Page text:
Courts backlog: Magistrates' given more sentencing powers
The new powers are aimed at easing pressure on the crown courts
The government has announced magistrates will have their sentencing powers increased in England and Wales to relieve pressure on the crown courts and tackle the judicial backlog. According to the government, the changes will come into force “in the coming months”.
Deputy Prime Minister, Lord Chancellor and Secretary of State for Justice, Dominic Raab, confirmed magistrates would now have the power to hand down prison sentences of up to 12 months – double the current maximum six-month sentence. The government estimates this will free up an estimated 2,000 extra days of crown court time annually.
Proper training will need to be completed by magistrates before the change can come into effect, the government confirmed.
The move will increasingly allow serious cases – such as fraud, theft and assault – to be sentenced by magistrates. Currently, any crimes warranting a jail term of more than six months must be sent to crown court.
Magistrates’ courts have been less severely impacted by the pandemic and have the capacity to hear more cases. The hope is this will enable crown courts to focus their resources on tackling the pandemic backlog.
The Justice Secretary commented: “This important measure will provide vital additional capacity to drive down the backlog of cases in the Crown Courts over the coming years.
“Together with the Nightingale Courts, digital hearings and unlimited sitting days, we will deliver swifter and more effective justice as we build back a stronger, safer and fairer society after the pandemic”.
As well as the nationwide Nightingale courtrooms, the government has committed to extend 32 crown court rooms that deal with criminal trials until the end of March 2022. It has also created two state-of-the-art ‘super courtrooms’ which can accommodate up to 12 defendants, increasing capacity for large trials. 3,265 cloud video virtual court rooms have been utilised across all jurisdictions, which currently hold around 13,600 hearings per week using audio and/or video hearings.
Bev Higgs, national chair of the Magistrates’ Association said: “We have been campaigning for years for magistrates’ sentencing powers to be extended to 12 months for single offences, so we are delighted with the Lord Chancellor’s announcement today.
“It is absolutely the right time to re-align where cases are heard to ensure a safe, effective, and efficient justice system and this demonstrates great confidence in the magistracy”.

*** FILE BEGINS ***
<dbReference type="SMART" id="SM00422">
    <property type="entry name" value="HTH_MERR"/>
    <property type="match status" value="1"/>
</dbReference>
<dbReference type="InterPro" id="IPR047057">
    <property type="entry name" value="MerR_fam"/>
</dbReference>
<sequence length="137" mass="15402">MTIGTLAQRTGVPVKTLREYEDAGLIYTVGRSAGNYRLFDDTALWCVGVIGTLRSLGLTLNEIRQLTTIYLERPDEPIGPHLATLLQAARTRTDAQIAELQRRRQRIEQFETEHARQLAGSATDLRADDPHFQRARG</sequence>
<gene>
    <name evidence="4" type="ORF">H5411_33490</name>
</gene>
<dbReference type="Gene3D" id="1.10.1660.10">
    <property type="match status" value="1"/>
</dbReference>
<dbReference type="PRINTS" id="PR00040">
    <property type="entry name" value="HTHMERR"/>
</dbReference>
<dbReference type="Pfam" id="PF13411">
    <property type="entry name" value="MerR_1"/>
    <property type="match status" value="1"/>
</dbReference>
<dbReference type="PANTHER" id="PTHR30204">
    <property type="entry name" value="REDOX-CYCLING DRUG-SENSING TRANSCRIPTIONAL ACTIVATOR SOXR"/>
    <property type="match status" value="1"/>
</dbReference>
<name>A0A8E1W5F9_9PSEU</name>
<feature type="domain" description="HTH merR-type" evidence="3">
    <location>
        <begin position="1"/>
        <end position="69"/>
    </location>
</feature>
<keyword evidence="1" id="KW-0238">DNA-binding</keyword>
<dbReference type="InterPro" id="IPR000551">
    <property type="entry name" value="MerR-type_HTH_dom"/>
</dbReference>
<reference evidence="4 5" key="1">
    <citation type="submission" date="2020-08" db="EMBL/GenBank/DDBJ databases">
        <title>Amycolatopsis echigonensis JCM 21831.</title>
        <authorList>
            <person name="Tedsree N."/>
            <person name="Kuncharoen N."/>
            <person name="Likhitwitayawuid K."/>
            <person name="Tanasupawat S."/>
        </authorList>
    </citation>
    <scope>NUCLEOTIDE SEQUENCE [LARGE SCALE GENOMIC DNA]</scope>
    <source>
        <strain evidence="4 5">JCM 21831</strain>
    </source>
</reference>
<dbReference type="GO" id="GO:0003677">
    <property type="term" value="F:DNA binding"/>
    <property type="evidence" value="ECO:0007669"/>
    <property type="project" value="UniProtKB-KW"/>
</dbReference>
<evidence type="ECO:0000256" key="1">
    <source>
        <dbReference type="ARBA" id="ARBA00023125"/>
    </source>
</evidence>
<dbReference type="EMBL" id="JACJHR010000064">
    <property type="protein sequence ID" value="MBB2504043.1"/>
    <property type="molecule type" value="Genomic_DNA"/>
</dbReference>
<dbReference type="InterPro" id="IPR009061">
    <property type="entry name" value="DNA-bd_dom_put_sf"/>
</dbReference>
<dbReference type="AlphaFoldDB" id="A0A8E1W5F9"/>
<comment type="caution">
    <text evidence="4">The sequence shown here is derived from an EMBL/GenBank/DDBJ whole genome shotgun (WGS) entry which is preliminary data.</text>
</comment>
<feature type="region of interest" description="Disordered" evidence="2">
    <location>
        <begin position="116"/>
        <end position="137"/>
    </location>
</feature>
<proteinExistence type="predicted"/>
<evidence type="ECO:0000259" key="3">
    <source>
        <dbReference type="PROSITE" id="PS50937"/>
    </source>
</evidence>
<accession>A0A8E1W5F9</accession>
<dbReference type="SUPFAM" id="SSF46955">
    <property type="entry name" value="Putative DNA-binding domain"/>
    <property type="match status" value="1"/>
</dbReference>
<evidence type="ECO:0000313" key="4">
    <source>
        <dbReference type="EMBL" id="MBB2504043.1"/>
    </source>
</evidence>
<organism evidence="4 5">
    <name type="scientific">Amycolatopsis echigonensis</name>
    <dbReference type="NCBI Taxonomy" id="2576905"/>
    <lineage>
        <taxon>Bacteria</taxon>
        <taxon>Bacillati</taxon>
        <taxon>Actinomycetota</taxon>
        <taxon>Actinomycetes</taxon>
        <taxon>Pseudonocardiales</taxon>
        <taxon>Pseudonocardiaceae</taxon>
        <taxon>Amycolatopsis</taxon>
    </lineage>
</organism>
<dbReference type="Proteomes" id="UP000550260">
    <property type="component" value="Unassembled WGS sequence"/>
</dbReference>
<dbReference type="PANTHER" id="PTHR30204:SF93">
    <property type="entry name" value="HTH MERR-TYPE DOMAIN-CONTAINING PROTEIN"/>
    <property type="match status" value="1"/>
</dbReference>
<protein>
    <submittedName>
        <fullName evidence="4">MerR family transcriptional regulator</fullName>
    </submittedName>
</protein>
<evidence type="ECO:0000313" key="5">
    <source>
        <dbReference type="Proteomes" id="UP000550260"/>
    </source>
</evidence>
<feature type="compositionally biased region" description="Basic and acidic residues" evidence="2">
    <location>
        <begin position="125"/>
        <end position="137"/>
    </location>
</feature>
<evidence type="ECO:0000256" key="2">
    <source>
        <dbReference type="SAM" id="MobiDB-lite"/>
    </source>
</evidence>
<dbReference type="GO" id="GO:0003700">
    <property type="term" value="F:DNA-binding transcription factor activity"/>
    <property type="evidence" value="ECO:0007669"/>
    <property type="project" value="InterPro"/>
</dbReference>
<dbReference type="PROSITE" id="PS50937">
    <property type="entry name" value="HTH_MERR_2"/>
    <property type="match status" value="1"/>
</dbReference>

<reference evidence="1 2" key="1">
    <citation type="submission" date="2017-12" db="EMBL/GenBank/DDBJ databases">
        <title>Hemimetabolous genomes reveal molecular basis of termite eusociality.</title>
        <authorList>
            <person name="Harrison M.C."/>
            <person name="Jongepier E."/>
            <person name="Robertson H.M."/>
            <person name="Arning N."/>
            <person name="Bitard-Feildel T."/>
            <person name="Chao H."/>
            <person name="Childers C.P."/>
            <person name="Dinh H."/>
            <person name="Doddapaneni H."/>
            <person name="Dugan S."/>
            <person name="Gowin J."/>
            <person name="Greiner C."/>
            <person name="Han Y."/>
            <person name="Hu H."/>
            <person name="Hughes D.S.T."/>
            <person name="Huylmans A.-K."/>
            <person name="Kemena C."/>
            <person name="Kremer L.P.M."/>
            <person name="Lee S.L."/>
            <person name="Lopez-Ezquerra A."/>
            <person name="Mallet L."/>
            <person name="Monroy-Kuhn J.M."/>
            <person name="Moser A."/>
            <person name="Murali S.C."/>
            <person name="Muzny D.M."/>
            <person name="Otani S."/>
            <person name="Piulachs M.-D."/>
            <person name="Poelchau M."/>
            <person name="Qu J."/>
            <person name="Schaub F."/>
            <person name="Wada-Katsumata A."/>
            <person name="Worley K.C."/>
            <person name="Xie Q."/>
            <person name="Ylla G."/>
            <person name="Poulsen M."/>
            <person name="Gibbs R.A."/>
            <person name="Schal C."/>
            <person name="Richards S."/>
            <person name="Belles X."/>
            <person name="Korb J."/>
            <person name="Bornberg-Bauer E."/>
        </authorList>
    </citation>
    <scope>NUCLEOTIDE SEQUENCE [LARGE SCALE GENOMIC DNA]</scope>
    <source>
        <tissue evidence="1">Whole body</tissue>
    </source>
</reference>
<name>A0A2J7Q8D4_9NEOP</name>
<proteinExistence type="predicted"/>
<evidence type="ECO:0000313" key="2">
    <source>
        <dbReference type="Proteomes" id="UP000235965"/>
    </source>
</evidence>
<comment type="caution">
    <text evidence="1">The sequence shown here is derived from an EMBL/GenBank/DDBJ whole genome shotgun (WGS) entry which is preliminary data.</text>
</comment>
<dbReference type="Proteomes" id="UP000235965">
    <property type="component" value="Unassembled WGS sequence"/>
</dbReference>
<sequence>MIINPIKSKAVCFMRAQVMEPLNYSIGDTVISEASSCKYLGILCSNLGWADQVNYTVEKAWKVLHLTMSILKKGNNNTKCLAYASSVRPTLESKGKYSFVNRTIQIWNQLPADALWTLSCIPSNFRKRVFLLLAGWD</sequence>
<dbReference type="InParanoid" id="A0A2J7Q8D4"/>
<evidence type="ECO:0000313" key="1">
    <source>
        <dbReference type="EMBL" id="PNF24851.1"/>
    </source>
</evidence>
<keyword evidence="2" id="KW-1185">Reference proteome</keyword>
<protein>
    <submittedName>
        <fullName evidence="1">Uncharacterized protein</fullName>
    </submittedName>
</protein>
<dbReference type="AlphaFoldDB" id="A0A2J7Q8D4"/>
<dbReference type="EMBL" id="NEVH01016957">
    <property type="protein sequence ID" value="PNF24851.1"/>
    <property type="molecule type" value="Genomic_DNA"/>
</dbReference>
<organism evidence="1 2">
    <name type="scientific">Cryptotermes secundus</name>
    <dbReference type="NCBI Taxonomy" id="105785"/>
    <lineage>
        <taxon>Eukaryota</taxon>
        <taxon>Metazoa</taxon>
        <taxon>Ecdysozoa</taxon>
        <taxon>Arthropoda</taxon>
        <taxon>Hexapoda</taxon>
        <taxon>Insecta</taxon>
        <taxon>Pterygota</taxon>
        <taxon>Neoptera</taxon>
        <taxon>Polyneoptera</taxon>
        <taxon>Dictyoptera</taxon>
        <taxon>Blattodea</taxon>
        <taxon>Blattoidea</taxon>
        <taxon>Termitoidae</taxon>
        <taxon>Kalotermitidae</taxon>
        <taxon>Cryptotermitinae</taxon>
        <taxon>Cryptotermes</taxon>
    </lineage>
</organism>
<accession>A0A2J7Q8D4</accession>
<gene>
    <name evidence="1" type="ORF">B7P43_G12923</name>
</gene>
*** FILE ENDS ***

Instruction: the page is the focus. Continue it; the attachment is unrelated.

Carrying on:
Higgs said magistrates have been “integral” in keeping the justice system functioning during the pandemic and that by enabling them to hear more serious offences, they will be able to contribute to easing the pressure on the crown courts.
She added: “I know our members and colleagues will take up this new level of responsibility with pride, professionalism, and integrity and will – as always – strive to deliver the highest quality of justice in their courts”.
However, some members of the profession have raised concerns that the measures do not go far enough. Daniel Martin, partner at JMW Solicitors, said: “The current proposals are radical and may cut the numbers of cases proceeding to the Crown Court initially. However, defendants in the lower court have a right to a de novo appeal in the Crown Court, meaning that it is automatic and that the legal test whereby appellants must obtain permission from a single judge in the appeal courts does not apply. Therefore, serious thought will need to go into streamlining the appeals process in the Crown Courts otherwise the effect of the new measures will be offset by an increase in appeals, as many others have predicted".
He added: “The government have tried to suggest that this appalling state of affairs is to do with Covid-19, but it is in fact the direct result of decades of underfunding the Criminal Justice System. HMCTS, criminal legal aid, the CPS, the Probation Service and the Police all require targeted investment to bring our criminal justice system back to where it should be and once was, a world leading system based on fairness to both victims and defendants.
“The most radical step the government could actually take would be to properly fund the whole system, which would massively benefit society as whole. However, the criminal justice system has a reputation for not being a ‘vote winner’, except when governments arbitrarily increase sentences for certain offences following a headline grabbing case.”